By Jean Lotus
Men and women in colorful wigs and giant shoes gathered at a Forest Park cemetery, Aug. 4, to perform clowning and acrobatic acts. Clowns from around the region celebrated the 14th International Clown Week at the most famous final resting place for circus artists: Showman's Rest in Woodlawn Cemetery. Acrobats and jugglers performed in front of the section's five elephant statues, each with trunks lowered, depicting mourning
Death and clowns: For some, perhaps, life's two most frightening concepts.
The group comes to Forest Park every year to honor the victims of the June 22, 1918 Hagenbeck-Wallace Circus train wreck near Ivanhoe, Ind.
That summer night, a circus train carrying 400 performers and roustabouts on the way to Hammond, made an emergency stop at 4 a.m. to cool down overheated machinery. Red lights were turned on to warn approaching trains. But the engineer of an empty troop train had fallen asleep. The troop train hit the circus train at full speed, the collision destroying three cars full of sleeping circus people. Others were trapped in the wreckage when a fire broke out. Eighty-six died, most of the bodies unrecognizable.
But the show must go on, and the Hagenbeck-Wallace Circus missed just a single performance: in Hammond that day. Borrowing acts from Ringling Brothers and other circuses, they played the next night in Beloit, Wis.
Between 55 and 60 train crash victims are buried in Showman's Rest. Many performers were known only by their nicknames, so headstones read "Baldy," "Smiley" and "4 horse driver." The 750-plot section had been purchased only months earlier by the Showman's League of America.
At Saturday's ceremony, a somber history of the train disaster was read, the Clown Prayer was recited and performers laid flowers at the feet of one of the elephants.
But being "outdoor amusement people," no one could stay solemn for long.
Rubber noses and funny glasses were handed out to children. Clowns Cool Beanz and Jelly Beanz performed an act. The Vagabonds of Glenview's Runaway Circus performed acrobatic tricks, rode unicycles, juggled blue and red pins and balanced cups on strings. Founder Sarah Koshelev is an alumna of Illinois State University's Gamma Phi Circus School.
The memorial gathering is a labor of love, orchestrated primarily by Susan Hooper, or "Sweetie" the Clown. Hooper also attended Gamma Phi and is a member of the Triton Troupers at Triton College. She juggles, breathes fire, walks on stilts and performs on a mini-bike at birthday parties and special events. Although clowning is her avocation, not her career, she brings performers together as a "loving and festive remembrance of circus artists past." The event takes three months to organize.
Woodlawn Manager Ty Woods, who billed himself "the only clown in a suit," said he tries to bring people to the cemetery for reasons other than funerals. Woodlawn provided free hot dogs, beverages and chips for the event.
And what of "coulrophobia," the fear of clowns? Clowns can be scary for some. John Wayne Gacy dressed as a clown at birthday parties and painted clown pictures in prison.
None of that bothered Brookfield resident Mark Seelentag, who attended the event for the thrill, wearing a top-hat and Marylyn Manson-esque makeup. His daughter, Harley, dressed as the Joker's girlfriend Harlequin.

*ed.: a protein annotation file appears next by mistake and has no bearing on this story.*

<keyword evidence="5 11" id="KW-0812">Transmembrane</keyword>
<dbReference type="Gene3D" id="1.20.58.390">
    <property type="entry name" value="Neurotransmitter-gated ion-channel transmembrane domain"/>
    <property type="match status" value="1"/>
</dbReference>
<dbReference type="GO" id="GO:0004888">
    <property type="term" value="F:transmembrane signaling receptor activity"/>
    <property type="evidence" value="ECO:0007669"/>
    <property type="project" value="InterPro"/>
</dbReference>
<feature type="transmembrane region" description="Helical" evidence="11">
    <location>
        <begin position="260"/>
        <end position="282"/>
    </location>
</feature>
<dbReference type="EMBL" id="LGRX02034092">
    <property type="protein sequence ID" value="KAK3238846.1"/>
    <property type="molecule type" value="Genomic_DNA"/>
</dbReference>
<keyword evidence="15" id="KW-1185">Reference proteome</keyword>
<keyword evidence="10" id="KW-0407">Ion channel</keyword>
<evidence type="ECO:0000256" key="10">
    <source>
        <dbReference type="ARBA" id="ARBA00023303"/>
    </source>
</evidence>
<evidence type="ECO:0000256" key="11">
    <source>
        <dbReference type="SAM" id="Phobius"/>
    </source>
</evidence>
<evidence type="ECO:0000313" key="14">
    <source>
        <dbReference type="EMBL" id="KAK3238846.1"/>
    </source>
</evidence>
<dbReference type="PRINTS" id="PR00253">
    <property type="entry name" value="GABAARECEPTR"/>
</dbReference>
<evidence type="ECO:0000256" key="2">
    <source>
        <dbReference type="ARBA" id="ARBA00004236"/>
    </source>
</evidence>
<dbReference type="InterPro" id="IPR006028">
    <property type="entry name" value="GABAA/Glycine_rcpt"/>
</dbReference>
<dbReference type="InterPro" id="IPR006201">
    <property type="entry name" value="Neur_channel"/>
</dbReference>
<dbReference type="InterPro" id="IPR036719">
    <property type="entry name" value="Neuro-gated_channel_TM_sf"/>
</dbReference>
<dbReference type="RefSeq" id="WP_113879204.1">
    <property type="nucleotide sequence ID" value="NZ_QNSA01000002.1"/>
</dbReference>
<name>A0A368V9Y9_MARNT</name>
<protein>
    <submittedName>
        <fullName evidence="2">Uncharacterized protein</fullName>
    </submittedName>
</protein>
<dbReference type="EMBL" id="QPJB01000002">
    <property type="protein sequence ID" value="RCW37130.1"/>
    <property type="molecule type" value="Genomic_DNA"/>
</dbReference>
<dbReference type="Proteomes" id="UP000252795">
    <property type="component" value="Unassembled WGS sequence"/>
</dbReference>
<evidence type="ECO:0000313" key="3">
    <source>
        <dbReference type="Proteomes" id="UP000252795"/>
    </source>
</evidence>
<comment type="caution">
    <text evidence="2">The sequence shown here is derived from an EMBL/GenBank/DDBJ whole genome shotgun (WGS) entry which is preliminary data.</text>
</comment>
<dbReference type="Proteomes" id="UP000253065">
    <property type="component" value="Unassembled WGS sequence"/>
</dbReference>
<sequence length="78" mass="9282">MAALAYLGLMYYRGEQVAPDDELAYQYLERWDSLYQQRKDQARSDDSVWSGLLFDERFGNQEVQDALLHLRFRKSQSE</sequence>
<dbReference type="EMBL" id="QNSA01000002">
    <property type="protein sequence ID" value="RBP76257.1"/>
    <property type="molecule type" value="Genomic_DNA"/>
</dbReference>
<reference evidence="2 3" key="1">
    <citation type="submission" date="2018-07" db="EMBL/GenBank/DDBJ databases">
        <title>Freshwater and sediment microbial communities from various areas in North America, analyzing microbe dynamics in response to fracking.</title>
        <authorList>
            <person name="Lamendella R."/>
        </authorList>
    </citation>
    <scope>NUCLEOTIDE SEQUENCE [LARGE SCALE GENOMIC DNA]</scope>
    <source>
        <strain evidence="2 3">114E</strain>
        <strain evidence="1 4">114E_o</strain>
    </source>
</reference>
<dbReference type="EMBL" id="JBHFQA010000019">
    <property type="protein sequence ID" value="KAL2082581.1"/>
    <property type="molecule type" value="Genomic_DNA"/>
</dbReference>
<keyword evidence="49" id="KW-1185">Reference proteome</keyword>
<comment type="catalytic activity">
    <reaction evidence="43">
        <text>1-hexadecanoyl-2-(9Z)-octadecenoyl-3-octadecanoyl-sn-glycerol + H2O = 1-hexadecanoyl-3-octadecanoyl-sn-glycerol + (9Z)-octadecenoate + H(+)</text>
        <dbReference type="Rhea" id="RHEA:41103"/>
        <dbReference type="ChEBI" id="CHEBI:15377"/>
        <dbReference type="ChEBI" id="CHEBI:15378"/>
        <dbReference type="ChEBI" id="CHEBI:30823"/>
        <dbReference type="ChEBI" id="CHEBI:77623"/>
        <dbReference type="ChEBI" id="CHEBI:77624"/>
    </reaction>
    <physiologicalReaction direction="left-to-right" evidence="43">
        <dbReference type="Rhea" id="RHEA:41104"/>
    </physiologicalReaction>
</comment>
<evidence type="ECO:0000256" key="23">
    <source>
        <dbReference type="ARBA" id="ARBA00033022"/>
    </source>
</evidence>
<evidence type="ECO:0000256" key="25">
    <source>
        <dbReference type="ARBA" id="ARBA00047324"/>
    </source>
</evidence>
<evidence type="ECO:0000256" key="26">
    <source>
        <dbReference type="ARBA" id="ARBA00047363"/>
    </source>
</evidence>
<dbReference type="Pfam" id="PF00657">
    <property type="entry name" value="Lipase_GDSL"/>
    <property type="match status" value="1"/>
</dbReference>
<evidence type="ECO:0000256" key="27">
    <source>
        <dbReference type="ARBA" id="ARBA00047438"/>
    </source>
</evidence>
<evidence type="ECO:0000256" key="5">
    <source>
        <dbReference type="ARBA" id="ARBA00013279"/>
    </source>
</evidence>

"When I heard about this, I thought, 'Clowns in the cemetery? Yes!'" he said. On his T-shirt was an image of the fang-toothed Pennywise, the clown from the Stephen King movie It.
"Clowns entertain everyone," Seelentag said. "They can be scary, sad or happy. Either way it keeps your heart pumping and it's fun."
Changes in clowning and circuses
Organizer Susan Hooper is a longtime fan of the "traditional American circus" and many of the clowns attending were dressed in the traditional garb, evoking the era of the most famous American clown, Emmett Kelly, and his character "Weary Willy."
The American circus, long steeped in its traditions and unchanged since the turn of the century, has been forced to evolve, prodded by more splashy acts like Cirque du Soleil and Cirque de Shanghai, Hooper said.
As a clown nostalgic for the past, Hooper observes wistfully how American circuses grudgingly adapted.
"Cirque [du Soleil] came in and paved the way for changes in the circus with their music and presentation and the kind of acts they do," Hooper said.
"The traditional American circus had to reinvent itself to keep up with the times. It used to be a five-ringed circus; now it's a one-ring circus with elaborate themes and big production, props and lights."
Noel Williams, a clown with the Runaway Circus, was trained in the Canadian Pochinko clowning tradition, which focuses on clowns with personalities.
She said the traditional American clown was meant to be seen "from the big top."
"They wear exaggerated makeup and clothes because they were supposed to be seen from far away. When they're up close, yes that can be a little scary."
"There's a place for every kind of clown," said Williams, "service clowns, traditional circus clowns, European and Asian clowns, even birthday-party clowns. There's a place for all of us."
Though the Showman's Rest celebration was inspired by a tragic event, the clowns left the crowd laughing.
"It is said that the heart of a clown is sad," read one clown, "but that is because he leaves happiness wherever he goes and takes misery with him."
"Outdoor amusement people are here to entertain and bring joy to others," said Jean Brake of the Showman's League's Ladies' Auxiliary. "We make people feel good."
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